At the First Counseling Session for Substance Use Issues

As the counselor at a person’s first appointment for substance use issues, I inhale a deep, athletic breath. An urgent, high stakes race has begun.

If substance use has evolved into “substance use disorder,” commonly termed “addiction,” the person’s use meets NIDA’s defining criterion of “persistence despite adverse consequences.” This disorder impedes the very brain functions needed to achieve remission from substance use disorder, starting with decision-making and rank ordering of priorities. Further, the brain has overlearned substance use to the point of what’s termed “automaticity.”


Against these odds, can evidence-based protocols for achieving remission be conveyed in a way the client can understand and apply fast enough, for long enough, to slow or eliminate the person’s substance use, all in hopes of decreasing the occurrences of “adverse consequences”? In other words, can we get what works together swiftly enough to outrun the workings of this medical illness, of which the symptoms aren’t a cough and sniffles, but ominous “adverse consequences,” even premature death?

For many people, myself included, substances offer a nearly otherworldly experience of comfort and relief that meaningfully and profoundly meets needs and wants. Who in the world would want to quit that? And adverse consequences don’t happen every time…

That’s the competition.

I have a nifty, bright office where we can spread our work out on a round, white table. I wear nice clothes with a little style – what my mother termed “oomph,” usually from Bonomo’s – that I think the clients might enjoy.

But the clients and I both know, even with my faux tree and fashionable boots, I can’t play. Not against the bliss and oblivion offered by substances. We both go into the session knowing counseling vs. substances is laughable. Sometimes we do laugh, albeit ruefully. Then we give this counseling thing a go.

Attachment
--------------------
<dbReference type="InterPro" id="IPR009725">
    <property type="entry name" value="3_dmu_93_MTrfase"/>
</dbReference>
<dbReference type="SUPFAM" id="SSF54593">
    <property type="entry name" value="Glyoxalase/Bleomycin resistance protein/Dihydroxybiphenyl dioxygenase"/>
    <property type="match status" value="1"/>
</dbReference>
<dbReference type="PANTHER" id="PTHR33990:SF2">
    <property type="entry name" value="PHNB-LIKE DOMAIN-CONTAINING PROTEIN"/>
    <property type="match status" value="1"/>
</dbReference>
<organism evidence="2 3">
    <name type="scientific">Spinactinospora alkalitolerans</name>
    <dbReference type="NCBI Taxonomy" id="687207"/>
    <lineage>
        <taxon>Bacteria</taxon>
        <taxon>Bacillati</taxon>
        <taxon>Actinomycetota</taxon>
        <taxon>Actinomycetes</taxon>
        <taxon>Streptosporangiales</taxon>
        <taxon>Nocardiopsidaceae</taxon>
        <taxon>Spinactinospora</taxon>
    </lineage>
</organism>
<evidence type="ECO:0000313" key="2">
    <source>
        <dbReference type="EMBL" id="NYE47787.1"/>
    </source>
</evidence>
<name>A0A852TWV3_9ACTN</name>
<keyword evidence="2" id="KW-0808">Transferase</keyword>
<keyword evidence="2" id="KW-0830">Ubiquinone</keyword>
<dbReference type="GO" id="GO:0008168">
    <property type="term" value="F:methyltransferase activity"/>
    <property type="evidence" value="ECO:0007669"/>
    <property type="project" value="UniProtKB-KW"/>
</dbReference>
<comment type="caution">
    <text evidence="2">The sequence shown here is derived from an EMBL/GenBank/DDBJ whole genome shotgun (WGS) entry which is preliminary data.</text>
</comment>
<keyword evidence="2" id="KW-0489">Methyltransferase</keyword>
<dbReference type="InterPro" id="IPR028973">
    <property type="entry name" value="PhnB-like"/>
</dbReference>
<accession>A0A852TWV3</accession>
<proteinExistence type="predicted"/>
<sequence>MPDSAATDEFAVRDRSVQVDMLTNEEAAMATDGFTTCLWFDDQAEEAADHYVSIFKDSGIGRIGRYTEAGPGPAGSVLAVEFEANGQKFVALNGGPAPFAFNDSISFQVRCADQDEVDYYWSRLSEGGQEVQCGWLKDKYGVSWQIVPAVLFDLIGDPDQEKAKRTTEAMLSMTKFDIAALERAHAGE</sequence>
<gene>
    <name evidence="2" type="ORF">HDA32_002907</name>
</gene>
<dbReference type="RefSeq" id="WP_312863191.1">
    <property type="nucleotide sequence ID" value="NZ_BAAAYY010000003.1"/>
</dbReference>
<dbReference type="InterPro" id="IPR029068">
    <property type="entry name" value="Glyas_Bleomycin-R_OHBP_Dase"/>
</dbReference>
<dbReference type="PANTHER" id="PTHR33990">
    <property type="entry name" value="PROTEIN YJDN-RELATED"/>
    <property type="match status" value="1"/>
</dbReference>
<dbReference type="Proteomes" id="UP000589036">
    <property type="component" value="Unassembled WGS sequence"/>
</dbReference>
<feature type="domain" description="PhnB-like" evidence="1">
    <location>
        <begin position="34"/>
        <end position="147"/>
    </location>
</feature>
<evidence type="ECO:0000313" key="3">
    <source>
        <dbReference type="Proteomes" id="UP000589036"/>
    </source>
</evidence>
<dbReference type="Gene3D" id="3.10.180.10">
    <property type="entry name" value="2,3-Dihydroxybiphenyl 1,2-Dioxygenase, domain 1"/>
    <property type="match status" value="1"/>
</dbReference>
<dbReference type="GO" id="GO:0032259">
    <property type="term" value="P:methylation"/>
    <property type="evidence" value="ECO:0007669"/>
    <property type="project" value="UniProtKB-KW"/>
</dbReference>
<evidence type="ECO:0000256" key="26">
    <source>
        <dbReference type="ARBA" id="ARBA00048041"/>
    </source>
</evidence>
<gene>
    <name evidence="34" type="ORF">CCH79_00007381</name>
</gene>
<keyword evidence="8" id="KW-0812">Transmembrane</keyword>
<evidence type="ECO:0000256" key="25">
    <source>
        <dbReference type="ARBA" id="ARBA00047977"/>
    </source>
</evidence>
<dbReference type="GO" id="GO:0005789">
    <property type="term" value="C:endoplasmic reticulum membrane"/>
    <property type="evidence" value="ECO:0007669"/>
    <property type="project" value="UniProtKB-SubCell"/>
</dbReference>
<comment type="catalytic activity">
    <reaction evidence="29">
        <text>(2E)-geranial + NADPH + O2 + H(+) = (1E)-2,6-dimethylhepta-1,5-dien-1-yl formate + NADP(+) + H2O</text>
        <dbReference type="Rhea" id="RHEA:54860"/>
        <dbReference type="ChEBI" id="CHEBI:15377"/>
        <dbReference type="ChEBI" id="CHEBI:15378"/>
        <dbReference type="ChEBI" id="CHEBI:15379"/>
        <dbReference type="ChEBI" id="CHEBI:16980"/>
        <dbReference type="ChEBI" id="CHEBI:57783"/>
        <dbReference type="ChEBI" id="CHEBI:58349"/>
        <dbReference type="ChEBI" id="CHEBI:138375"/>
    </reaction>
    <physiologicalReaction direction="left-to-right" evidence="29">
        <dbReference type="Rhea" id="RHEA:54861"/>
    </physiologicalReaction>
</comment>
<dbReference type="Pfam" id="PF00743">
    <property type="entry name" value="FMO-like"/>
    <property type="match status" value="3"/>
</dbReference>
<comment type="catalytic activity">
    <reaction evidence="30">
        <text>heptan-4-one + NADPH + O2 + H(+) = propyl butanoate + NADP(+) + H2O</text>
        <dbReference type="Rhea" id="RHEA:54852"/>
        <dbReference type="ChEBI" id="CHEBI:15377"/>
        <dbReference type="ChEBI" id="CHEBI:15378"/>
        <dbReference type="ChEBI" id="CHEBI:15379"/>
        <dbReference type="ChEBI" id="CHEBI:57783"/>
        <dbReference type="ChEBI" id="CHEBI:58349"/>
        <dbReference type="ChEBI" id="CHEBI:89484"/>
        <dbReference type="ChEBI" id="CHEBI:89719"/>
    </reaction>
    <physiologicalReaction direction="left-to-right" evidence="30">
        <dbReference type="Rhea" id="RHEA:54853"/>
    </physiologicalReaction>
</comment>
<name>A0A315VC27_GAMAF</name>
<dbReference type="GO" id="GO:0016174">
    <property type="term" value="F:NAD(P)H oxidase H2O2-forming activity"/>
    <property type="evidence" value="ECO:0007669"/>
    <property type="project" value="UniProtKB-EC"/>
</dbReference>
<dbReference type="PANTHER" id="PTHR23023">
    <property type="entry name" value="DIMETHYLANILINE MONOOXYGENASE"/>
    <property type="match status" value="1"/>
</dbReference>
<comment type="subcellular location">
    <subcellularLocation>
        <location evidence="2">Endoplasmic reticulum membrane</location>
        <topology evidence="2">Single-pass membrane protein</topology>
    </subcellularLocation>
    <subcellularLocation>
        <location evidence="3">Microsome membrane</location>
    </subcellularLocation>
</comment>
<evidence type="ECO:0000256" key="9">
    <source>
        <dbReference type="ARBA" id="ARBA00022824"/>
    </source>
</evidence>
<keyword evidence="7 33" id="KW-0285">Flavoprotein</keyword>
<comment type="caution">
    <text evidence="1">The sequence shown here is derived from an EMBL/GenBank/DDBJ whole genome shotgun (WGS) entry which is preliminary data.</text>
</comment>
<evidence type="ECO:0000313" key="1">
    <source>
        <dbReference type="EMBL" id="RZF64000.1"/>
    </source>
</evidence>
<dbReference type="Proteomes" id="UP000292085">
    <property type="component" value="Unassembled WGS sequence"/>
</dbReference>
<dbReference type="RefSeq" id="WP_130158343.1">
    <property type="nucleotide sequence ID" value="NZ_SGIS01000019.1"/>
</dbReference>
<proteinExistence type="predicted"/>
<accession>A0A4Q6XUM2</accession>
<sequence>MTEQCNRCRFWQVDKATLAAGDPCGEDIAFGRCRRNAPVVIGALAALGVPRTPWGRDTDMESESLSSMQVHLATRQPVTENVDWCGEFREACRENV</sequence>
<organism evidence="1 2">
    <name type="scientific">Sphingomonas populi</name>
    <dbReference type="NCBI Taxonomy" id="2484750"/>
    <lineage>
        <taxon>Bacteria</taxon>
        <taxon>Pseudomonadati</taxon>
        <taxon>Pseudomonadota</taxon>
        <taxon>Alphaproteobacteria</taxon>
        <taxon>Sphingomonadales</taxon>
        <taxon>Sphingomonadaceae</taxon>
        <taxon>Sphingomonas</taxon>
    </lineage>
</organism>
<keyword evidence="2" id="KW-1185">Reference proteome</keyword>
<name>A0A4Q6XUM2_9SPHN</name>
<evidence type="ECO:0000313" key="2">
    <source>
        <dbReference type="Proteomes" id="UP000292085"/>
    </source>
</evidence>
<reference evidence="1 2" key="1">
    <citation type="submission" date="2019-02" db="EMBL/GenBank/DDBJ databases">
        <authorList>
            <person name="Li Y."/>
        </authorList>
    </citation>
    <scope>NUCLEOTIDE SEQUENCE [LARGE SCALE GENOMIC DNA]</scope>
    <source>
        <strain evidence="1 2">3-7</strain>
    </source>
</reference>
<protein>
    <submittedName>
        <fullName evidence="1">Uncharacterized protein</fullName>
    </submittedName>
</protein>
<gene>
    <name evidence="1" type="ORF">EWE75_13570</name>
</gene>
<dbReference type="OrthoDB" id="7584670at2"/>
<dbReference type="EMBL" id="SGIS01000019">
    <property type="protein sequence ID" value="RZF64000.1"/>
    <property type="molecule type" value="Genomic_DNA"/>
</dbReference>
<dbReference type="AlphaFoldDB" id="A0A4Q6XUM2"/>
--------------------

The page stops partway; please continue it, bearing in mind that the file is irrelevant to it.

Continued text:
I urge clients to get medical care, the first line of treatment for substance use disorder. Medical care can directly treat some substance use disorders and provide relief for other accompanying physical and mental conditions that may be stressing the system and increasing the longing for relief through substances.

Then I offer evidence-based counseling protocols for assistance with substance use disorders, including cognitive behavior therapy (CBT), motivational interviewing, and contingency management. For fundamentals of these approaches, I use the umbrella term, “awareness skills.” We train with these skills in the most straightforward, interesting, engaging, and diverse ways I can think of.

We acknowledge the limits of skills. Science is getting closer, but so far can’t pinpoint exactly where and what is happening in the brain, so there are no direct ways to treat addiction. (The exception is opioid-based medications for opioid use disorder, which directly ameliorate the corresponding brain issues.) Counseling cannot accurately, efficiently, and directly treat the brain for addiction.

Risks lurk like beasts by my phony ficus tree: scientific uncertainty, the illness itself, co-occurring trauma and mental illnesses, return to active use, and those salivating “adverse consequences.” For many substances, there is no safe level of use, including the legal substances nicotine and alcohol. If the client is continuing to use substances, even minimally, a steel-toed boot hovers above the whole shebang, ready to drop. Given this scenario, a client simply showing up for an appointment is an act of heroism.

Although I have never had Army Special Forces training, I liken recovery from addiction to what I read and hear about the final survival test. Candidates are dropped into unknown territory, disoriented, with no weapons and no tools. Amidst conflict and instability, they are subjected to deprivations, dangers, and opponents’ unconventional tactics. Only their personal resources and their skills save them.

In a territory made unknown by the limits of science, with the potential for “adverse consequences” around every corner, people with substance use disorders don’t have the luxury of trial-and-error learning. We wrangle up strengths. We learn and immediately execute knife-sharp skills that research reports are effective, including silent, motionless observation. We race to save our lives.

Further reading

Recommended reading

To understand the research on addiction:

Anne Giles, M.A., M.S., L.P.C., is a counselor in  private practice in Blacksburg, Virginia. She can provide counseling services to residents of Virginia only. 

This content is for informational purposes only and is not a substitute for medical or professional advice. Consult a qualified health care professional for personalized medical and professional advice.

Last updated 11/26/19